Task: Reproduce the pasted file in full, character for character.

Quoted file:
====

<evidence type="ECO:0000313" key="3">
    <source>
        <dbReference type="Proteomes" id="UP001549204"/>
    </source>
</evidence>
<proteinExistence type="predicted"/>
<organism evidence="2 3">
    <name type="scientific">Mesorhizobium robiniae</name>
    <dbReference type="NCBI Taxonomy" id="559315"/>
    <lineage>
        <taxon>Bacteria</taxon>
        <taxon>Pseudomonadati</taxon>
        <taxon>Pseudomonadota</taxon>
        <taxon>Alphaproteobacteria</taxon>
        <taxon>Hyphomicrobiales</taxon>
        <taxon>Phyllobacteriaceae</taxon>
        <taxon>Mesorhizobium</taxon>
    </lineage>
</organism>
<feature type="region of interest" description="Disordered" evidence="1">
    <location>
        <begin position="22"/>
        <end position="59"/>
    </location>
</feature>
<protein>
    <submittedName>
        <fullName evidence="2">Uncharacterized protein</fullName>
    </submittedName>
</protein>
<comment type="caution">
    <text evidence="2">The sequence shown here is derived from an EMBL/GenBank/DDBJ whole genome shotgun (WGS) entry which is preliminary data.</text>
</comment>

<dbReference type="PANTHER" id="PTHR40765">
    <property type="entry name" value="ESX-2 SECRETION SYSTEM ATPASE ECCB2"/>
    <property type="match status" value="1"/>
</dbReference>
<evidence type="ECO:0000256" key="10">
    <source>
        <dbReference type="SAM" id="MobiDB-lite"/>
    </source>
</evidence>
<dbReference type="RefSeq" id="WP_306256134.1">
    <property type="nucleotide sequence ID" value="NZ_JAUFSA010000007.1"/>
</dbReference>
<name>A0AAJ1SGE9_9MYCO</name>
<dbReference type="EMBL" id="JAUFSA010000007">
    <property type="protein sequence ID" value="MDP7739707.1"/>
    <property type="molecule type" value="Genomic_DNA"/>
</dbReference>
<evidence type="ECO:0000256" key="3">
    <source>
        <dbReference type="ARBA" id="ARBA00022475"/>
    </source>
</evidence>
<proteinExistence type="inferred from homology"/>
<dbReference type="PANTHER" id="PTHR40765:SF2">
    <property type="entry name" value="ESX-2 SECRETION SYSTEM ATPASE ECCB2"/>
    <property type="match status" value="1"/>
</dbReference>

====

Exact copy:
<evidence type="ECO:0000313" key="3">
    <source>
        <dbReference type="Proteomes" id="UP001549204"/>
    </source>
</evidence>
<proteinExistence type="predicted"/>
<organism evidence="2 3">
    <name type="scientific">Mesorhizobium robiniae</name>
    <dbReference type="NCBI Taxonomy" id="559315"/>
    <lineage>
        <taxon>Bacteria</taxon>
        <taxon>Pseudomonadati</taxon>
        <taxon>Pseudomonadota</taxon>
        <taxon>Alphaproteobacteria</taxon>
        <taxon>Hyphomicrobiales</taxon>
        <taxon>Phyllobacteriaceae</taxon>
        <taxon>Mesorhizobium</taxon>
    </lineage>
</organism>
<feature type="region of interest" description="Disordered" evidence="1">
    <location>
        <begin position="22"/>
        <end position="59"/>
    </location>
</feature>
<protein>
    <submittedName>
        <fullName evidence="2">Uncharacterized protein</fullName>
    </submittedName>
</protein>
<comment type="caution">
    <text evidence="2">The sequence shown here is derived from an EMBL/GenBank/DDBJ whole genome shotgun (WGS) entry which is preliminary data.</text>
</comment>

<dbReference type="PANTHER" id="PTHR40765">
    <property type="entry name" value="ESX-2 SECRETION SYSTEM ATPASE ECCB2"/>
    <property type="match status" value="1"/>
</dbReference>
<evidence type="ECO:0000256" key="10">
    <source>
        <dbReference type="SAM" id="MobiDB-lite"/>
    </source>
</evidence>
<dbReference type="RefSeq" id="WP_306256134.1">
    <property type="nucleotide sequence ID" value="NZ_JAUFSA010000007.1"/>
</dbReference>
<name>A0AAJ1SGE9_9MYCO</name>
<dbReference type="EMBL" id="JAUFSA010000007">
    <property type="protein sequence ID" value="MDP7739707.1"/>
    <property type="molecule type" value="Genomic_DNA"/>
</dbReference>
<evidence type="ECO:0000256" key="3">
    <source>
        <dbReference type="ARBA" id="ARBA00022475"/>
    </source>
</evidence>
<proteinExistence type="inferred from homology"/>
<dbReference type="PANTHER" id="PTHR40765:SF2">
    <property type="entry name" value="ESX-2 SECRETION SYSTEM ATPASE ECCB2"/>
    <property type="match status" value="1"/>
</dbReference>